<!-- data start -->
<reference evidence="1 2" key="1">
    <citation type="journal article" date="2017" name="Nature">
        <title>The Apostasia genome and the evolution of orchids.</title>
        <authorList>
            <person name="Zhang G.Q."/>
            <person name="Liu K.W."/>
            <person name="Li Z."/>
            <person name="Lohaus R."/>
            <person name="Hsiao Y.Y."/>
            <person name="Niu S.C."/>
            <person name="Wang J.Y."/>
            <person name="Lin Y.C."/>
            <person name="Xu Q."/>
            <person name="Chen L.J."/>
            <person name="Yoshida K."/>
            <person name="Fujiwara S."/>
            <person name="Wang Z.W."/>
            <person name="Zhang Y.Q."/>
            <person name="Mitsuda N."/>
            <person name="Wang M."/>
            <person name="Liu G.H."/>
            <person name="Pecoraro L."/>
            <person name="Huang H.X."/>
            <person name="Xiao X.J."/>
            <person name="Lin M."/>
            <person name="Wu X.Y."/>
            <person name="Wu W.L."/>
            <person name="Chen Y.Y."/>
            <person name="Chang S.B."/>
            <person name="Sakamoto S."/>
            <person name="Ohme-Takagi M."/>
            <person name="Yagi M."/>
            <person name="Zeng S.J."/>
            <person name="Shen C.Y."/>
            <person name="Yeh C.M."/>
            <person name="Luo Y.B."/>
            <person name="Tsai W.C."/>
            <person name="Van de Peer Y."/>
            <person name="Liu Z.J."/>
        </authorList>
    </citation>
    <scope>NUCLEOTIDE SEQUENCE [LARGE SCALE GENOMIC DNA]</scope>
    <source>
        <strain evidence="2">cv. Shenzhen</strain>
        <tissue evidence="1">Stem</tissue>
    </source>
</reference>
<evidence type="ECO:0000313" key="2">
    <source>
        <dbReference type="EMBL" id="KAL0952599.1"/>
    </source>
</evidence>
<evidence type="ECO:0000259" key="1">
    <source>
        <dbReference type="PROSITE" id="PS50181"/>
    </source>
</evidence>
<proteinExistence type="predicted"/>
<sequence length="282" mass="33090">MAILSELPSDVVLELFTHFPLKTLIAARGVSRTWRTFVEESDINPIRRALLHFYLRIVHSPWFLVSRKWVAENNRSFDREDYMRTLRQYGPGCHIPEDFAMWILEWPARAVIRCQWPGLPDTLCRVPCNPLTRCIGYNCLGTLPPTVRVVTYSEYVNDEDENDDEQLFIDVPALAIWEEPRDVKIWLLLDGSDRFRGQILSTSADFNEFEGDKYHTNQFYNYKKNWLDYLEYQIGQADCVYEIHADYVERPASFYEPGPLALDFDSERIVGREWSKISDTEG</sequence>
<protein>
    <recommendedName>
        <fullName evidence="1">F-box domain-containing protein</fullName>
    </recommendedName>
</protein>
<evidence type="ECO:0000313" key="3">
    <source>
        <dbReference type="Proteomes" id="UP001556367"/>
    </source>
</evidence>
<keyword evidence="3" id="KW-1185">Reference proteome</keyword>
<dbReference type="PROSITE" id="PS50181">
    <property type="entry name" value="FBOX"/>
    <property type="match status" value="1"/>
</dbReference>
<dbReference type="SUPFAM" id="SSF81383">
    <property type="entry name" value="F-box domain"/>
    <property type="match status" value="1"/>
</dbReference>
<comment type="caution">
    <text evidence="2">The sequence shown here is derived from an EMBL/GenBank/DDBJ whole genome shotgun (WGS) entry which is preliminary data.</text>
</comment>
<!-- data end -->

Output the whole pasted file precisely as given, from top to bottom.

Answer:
<reference evidence="1 2" key="1">
    <citation type="journal article" date="2017" name="Nature">
        <title>The Apostasia genome and the evolution of orchids.</title>
        <authorList>
            <person name="Zhang G.Q."/>
            <person name="Liu K.W."/>
            <person name="Li Z."/>
            <person name="Lohaus R."/>
            <person name="Hsiao Y.Y."/>
            <person name="Niu S.C."/>
            <person name="Wang J.Y."/>
            <person name="Lin Y.C."/>
            <person name="Xu Q."/>
            <person name="Chen L.J."/>
            <person name="Yoshida K."/>
            <person name="Fujiwara S."/>
            <person name="Wang Z.W."/>
            <person name="Zhang Y.Q."/>
            <person name="Mitsuda N."/>
            <person name="Wang M."/>
            <person name="Liu G.H."/>
            <person name="Pecoraro L."/>
            <person name="Huang H.X."/>
            <person name="Xiao X.J."/>
            <person name="Lin M."/>
            <person name="Wu X.Y."/>
            <person name="Wu W.L."/>
            <person name="Chen Y.Y."/>
            <person name="Chang S.B."/>
            <person name="Sakamoto S."/>
            <person name="Ohme-Takagi M."/>
            <person name="Yagi M."/>
            <person name="Zeng S.J."/>
            <person name="Shen C.Y."/>
            <person name="Yeh C.M."/>
            <person name="Luo Y.B."/>
            <person name="Tsai W.C."/>
            <person name="Van de Peer Y."/>
            <person name="Liu Z.J."/>
        </authorList>
    </citation>
    <scope>NUCLEOTIDE SEQUENCE [LARGE SCALE GENOMIC DNA]</scope>
    <source>
        <strain evidence="2">cv. Shenzhen</strain>
        <tissue evidence="1">Stem</tissue>
    </source>
</reference>
<evidence type="ECO:0000313" key="2">
    <source>
        <dbReference type="EMBL" id="KAL0952599.1"/>
    </source>
</evidence>
<evidence type="ECO:0000259" key="1">
    <source>
        <dbReference type="PROSITE" id="PS50181"/>
    </source>
</evidence>
<proteinExistence type="predicted"/>
<sequence length="282" mass="33090">MAILSELPSDVVLELFTHFPLKTLIAARGVSRTWRTFVEESDINPIRRALLHFYLRIVHSPWFLVSRKWVAENNRSFDREDYMRTLRQYGPGCHIPEDFAMWILEWPARAVIRCQWPGLPDTLCRVPCNPLTRCIGYNCLGTLPPTVRVVTYSEYVNDEDENDDEQLFIDVPALAIWEEPRDVKIWLLLDGSDRFRGQILSTSADFNEFEGDKYHTNQFYNYKKNWLDYLEYQIGQADCVYEIHADYVERPASFYEPGPLALDFDSERIVGREWSKISDTEG</sequence>
<protein>
    <recommendedName>
        <fullName evidence="1">F-box domain-containing protein</fullName>
    </recommendedName>
</protein>
<evidence type="ECO:0000313" key="3">
    <source>
        <dbReference type="Proteomes" id="UP001556367"/>
    </source>
</evidence>
<keyword evidence="3" id="KW-1185">Reference proteome</keyword>
<dbReference type="PROSITE" id="PS50181">
    <property type="entry name" value="FBOX"/>
    <property type="match status" value="1"/>
</dbReference>
<dbReference type="SUPFAM" id="SSF81383">
    <property type="entry name" value="F-box domain"/>
    <property type="match status" value="1"/>
</dbReference>
<comment type="caution">
    <text evidence="2">The sequence shown here is derived from an EMBL/GenBank/DDBJ whole genome shotgun (WGS) entry which is preliminary data.</text>
</comment>